Once again, we observe a massive divergence between the top 6 index and the S&P 494. The performance differential was driven essentially by Cisco, Intel, and Microsoft. At the peak, this six-stock index was up almost 900%.  By comparison, the S&P 494 peaked at 116%.  As shown in the chart, the cumulative spread in favor of the top 6 stocks topped out at +508%.

Next, we compare the S&P 500 to the S&P 494 back during the run-up to the 2000 highs.  Curiously, the maximum cumulative performance differential came in March 2000.  March 2000 also marked the index highs during the Tech Bubble.  Based on the market in 2000, narrow leadership and index concentration indeed proved to be fatal for markets.

The final two charts zoom in on the relative performance year-to-date. The first chart shows that the Super 6 index is up a mind-boggling +45.4%, as of May 31, while the rest of the S&P 500 is up only +2.0%.

The S&P 500 is up +10.6% year-to-date as of May 31, again showing that the Super 6 account for about 80% of the S&P 500 performance in 2024.

Most investors recognize that we are experiencing extraordinary markets. The Super 6 stocks today are being driven higher by the AI narrative.  Much as Cisco, Intel, and Microsoft saw their stock prices skyrocket on enthusiasm over the internet in the run-up to March 2000.  We are not predicting that today’s AI bubble (our working assumption) will play out at the Internet bubble, with a three-year bear market. Our point is just to show some similarities and note the elevated risk that today’s narrow market leadership may pose.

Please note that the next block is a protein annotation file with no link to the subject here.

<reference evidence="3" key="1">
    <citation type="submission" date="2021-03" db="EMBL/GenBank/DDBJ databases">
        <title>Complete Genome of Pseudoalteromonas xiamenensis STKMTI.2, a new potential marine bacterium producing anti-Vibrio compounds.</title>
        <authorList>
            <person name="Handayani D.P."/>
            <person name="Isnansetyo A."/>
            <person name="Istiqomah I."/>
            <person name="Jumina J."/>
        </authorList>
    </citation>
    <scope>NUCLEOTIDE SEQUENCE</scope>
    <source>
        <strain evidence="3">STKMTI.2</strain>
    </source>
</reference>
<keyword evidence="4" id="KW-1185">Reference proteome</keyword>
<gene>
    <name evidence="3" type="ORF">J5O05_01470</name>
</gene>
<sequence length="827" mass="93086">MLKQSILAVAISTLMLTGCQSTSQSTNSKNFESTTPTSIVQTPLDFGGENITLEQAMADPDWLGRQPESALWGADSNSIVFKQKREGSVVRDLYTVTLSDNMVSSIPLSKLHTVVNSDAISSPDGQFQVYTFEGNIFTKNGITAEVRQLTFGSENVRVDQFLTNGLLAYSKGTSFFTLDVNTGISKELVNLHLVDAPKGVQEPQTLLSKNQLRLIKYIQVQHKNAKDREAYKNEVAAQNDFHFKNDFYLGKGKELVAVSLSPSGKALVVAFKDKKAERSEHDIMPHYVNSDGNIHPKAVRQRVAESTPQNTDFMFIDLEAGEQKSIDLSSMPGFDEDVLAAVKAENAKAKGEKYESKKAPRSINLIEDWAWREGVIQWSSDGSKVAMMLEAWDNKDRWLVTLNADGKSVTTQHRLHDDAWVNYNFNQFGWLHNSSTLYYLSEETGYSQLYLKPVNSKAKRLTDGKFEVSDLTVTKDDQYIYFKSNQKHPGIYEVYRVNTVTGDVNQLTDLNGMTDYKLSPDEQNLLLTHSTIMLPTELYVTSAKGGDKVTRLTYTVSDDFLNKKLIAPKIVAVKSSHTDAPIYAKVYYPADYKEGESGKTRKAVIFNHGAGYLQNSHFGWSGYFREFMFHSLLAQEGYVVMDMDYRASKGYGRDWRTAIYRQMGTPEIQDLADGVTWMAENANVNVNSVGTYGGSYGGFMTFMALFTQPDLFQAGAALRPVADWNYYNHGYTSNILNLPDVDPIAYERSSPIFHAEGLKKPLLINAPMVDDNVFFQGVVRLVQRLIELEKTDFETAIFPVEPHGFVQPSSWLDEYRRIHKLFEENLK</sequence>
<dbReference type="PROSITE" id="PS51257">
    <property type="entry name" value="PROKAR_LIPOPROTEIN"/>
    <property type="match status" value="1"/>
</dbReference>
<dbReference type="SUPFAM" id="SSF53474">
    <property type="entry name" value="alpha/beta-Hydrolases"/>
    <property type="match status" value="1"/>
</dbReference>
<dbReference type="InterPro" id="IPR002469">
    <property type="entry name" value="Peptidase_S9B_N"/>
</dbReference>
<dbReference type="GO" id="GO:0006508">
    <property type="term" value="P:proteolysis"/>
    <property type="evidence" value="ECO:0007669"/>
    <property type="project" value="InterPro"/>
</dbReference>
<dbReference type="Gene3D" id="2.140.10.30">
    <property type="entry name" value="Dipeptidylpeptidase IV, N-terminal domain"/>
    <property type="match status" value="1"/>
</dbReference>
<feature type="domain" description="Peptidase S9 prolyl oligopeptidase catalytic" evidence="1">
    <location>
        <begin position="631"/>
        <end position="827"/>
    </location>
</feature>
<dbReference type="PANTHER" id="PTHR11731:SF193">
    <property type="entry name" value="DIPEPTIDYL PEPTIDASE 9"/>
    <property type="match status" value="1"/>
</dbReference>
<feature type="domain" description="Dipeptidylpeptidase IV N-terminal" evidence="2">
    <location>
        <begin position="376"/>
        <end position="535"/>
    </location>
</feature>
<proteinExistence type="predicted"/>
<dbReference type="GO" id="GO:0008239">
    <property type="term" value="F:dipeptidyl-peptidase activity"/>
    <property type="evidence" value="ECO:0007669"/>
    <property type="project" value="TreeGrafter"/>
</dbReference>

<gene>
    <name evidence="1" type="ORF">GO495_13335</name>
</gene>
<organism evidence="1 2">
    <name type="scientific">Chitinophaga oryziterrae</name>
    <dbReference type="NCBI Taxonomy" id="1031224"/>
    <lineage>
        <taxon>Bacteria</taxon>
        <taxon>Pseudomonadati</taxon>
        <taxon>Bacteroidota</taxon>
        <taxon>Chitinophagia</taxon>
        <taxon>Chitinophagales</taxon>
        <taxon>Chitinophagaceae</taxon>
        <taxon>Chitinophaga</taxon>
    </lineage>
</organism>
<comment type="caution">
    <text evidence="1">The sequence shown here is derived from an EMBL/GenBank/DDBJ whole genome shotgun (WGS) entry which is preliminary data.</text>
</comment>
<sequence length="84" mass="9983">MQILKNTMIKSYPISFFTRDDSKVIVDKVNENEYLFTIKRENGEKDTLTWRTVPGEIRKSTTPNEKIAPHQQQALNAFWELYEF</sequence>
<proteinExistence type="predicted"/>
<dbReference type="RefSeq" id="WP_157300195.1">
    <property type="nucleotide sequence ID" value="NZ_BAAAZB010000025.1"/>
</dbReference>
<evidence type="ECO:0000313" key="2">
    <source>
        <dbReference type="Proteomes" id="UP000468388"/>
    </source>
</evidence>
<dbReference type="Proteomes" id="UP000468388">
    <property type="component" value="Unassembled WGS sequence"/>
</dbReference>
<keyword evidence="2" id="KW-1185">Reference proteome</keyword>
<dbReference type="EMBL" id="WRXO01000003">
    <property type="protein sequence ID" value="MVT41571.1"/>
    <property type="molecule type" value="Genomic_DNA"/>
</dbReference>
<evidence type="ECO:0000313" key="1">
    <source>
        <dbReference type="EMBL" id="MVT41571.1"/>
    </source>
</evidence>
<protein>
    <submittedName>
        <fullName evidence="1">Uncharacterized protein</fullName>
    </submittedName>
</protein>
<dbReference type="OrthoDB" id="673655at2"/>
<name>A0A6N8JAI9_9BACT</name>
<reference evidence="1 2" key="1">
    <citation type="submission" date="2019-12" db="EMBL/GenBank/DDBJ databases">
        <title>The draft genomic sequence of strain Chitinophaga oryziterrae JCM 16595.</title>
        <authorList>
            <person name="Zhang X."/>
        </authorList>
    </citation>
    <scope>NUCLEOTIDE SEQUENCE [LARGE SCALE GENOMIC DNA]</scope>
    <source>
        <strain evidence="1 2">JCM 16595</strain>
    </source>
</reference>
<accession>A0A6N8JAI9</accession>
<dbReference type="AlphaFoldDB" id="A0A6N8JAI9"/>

To answer our research questions, first we obverse even greater concentration in the top six S&P 500 stocks today (29.7%) compared to the peak of the Tech bubble (19.4%). By comparison, in 2007 (a market top year) the top six S&P 500 stocks were Exxon, General Electric, Microsoft, Citigroup, Bank of America, and Procter & Gamble, and accounted for only 11.7% of the index. One indication that we might be in a bubble today is precisely the high degree of market concentration. Second, in both bubble periods, these extreme market concentrations resulted in large performance differentials between the top six stocks and the S&P 494. The 5-year cumulative gap between the S&P 494 and the top six index stocks was much larger in 2000 (+508%) than we see today (+408%). However, we can neither say that we’re at the top already or that there is a lot further higher to go. Finally, although we just looked at one prior bubble period, the narrow leadership in the market did end quite badly. And precisely starting at the time of peak leadership divergence. Our take-away is that very narrow market leadership tends to be a warning sign and occurs at the end of bull markets. Whether or not this time is different remains to be seen…

By Owen WIlliams
Owen Williams is professor of finance at the EM Lyon Business School. He holds a PhD in finance from the Grenoble Ecole de Management and is a CFA charterholder. His research interests include asset pricing, currency markets, and portfolio theory.

© 2024 Copyright Owen WIlliams - All Rights Reserved

Disclaimer: The above is a matter of opinion provided for general information purposes only and is not intended as investment advice. Information and analysis above are derived from sources and utilising methods believed to be reliable, but we cannot accept responsibility for any losses you may incur as a result of this analysis. Individuals should consult with their personal financial advisors.